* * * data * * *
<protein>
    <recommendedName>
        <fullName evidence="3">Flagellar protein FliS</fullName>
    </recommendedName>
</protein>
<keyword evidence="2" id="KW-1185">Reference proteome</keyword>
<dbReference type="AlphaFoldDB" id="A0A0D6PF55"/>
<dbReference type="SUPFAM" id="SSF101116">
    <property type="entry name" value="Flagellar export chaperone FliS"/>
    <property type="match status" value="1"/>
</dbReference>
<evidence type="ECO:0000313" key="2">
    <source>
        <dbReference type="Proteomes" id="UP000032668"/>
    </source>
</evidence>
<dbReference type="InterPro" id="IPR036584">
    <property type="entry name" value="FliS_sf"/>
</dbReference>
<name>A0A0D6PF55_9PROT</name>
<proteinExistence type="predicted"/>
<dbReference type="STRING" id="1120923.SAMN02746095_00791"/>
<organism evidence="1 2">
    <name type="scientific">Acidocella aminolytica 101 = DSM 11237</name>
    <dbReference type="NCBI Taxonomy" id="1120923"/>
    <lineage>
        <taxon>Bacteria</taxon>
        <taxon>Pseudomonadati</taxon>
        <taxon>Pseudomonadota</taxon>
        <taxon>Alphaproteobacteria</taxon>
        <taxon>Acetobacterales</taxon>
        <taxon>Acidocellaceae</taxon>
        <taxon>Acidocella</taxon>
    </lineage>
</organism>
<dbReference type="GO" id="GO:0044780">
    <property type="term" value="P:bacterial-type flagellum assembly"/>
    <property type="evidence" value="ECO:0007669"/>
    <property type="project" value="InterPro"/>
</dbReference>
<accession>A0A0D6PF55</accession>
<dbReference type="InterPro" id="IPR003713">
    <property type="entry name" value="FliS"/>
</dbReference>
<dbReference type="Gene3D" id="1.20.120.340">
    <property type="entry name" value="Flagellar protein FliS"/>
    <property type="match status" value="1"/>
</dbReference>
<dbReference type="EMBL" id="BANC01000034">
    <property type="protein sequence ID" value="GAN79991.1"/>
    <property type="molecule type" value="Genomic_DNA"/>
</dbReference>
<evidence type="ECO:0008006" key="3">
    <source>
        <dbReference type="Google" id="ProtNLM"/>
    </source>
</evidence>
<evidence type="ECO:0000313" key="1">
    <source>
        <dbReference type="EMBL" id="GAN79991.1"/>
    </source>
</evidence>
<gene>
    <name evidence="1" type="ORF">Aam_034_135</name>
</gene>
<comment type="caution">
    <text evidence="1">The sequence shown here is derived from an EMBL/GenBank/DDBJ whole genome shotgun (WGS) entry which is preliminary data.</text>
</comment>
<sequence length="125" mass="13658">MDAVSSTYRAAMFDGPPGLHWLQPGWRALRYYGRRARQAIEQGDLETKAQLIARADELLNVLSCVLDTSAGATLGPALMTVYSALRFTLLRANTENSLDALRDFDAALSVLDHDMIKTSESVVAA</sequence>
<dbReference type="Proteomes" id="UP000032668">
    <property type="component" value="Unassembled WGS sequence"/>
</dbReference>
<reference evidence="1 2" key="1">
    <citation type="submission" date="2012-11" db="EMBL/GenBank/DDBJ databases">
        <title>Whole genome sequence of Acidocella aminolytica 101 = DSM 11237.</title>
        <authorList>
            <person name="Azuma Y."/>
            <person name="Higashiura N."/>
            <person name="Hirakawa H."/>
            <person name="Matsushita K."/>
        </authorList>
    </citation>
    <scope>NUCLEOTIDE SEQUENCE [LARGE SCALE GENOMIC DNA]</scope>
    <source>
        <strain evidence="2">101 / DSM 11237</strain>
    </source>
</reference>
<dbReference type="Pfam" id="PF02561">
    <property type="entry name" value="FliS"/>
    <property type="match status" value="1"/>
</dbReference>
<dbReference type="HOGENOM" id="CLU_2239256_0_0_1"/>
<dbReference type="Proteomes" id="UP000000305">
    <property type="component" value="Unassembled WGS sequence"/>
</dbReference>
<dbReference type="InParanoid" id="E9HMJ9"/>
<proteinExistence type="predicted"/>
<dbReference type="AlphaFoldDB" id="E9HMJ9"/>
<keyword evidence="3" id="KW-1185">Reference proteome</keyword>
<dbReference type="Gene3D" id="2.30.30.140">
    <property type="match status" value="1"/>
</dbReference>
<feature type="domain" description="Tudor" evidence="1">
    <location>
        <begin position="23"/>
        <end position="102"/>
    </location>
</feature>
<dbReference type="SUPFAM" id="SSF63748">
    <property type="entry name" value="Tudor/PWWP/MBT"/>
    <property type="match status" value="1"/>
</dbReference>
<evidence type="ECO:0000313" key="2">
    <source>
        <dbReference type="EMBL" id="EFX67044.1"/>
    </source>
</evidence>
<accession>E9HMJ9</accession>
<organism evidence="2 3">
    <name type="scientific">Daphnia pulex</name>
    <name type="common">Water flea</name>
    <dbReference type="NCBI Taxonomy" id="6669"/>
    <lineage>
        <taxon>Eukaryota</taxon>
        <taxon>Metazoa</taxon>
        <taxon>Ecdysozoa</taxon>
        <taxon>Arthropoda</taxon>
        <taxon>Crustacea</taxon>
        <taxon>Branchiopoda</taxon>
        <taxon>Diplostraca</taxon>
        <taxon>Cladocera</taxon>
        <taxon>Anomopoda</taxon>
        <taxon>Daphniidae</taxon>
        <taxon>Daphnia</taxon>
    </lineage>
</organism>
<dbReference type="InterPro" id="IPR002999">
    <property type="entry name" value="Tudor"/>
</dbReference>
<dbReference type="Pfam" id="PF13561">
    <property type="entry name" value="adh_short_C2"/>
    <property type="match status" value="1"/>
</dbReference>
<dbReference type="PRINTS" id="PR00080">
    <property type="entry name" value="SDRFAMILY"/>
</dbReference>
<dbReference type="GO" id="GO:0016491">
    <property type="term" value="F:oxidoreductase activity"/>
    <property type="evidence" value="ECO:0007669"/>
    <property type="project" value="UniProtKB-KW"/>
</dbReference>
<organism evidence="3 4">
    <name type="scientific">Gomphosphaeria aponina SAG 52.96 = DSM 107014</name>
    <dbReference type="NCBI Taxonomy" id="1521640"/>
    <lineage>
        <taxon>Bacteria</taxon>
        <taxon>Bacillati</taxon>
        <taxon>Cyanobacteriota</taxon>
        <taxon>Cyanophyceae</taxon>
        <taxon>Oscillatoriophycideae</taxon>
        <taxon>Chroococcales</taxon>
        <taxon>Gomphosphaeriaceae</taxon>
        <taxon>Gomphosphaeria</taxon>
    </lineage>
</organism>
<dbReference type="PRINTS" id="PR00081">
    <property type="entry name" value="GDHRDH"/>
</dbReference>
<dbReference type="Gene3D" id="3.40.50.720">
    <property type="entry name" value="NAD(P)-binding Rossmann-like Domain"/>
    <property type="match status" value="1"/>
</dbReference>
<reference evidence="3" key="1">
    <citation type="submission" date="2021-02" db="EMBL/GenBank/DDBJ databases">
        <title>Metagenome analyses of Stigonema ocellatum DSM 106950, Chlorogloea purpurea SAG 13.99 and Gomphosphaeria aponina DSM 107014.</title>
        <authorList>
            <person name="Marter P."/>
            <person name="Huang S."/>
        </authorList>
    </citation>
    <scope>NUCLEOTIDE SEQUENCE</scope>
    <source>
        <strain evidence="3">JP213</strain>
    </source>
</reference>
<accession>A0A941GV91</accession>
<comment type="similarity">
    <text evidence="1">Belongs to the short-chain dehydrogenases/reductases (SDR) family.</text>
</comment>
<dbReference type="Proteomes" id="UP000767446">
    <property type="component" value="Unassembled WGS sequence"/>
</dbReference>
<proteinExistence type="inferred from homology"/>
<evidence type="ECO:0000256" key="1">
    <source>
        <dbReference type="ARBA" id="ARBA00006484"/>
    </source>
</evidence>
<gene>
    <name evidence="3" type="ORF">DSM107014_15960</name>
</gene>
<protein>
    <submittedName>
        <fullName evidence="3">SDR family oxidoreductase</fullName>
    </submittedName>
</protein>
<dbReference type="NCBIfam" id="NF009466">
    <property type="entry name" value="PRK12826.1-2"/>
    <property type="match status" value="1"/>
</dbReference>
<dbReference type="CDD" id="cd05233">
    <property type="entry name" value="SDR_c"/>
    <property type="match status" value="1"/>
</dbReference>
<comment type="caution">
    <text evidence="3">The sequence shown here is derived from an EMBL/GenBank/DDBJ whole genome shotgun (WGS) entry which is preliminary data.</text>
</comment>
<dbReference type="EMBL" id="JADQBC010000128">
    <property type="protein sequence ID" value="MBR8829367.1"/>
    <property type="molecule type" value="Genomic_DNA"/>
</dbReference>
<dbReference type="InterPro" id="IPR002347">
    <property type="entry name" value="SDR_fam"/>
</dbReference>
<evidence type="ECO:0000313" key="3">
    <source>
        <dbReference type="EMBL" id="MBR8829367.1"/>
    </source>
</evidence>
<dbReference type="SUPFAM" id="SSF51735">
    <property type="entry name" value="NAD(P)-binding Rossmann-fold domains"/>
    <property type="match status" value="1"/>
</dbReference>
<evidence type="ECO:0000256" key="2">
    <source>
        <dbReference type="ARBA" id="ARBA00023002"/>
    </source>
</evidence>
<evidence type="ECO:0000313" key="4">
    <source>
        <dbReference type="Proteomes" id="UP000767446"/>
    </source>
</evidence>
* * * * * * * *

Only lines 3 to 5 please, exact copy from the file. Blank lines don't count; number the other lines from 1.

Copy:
        <fullName evidence="3">Flagellar protein FliS</fullName>
    </recommendedName>
</protein>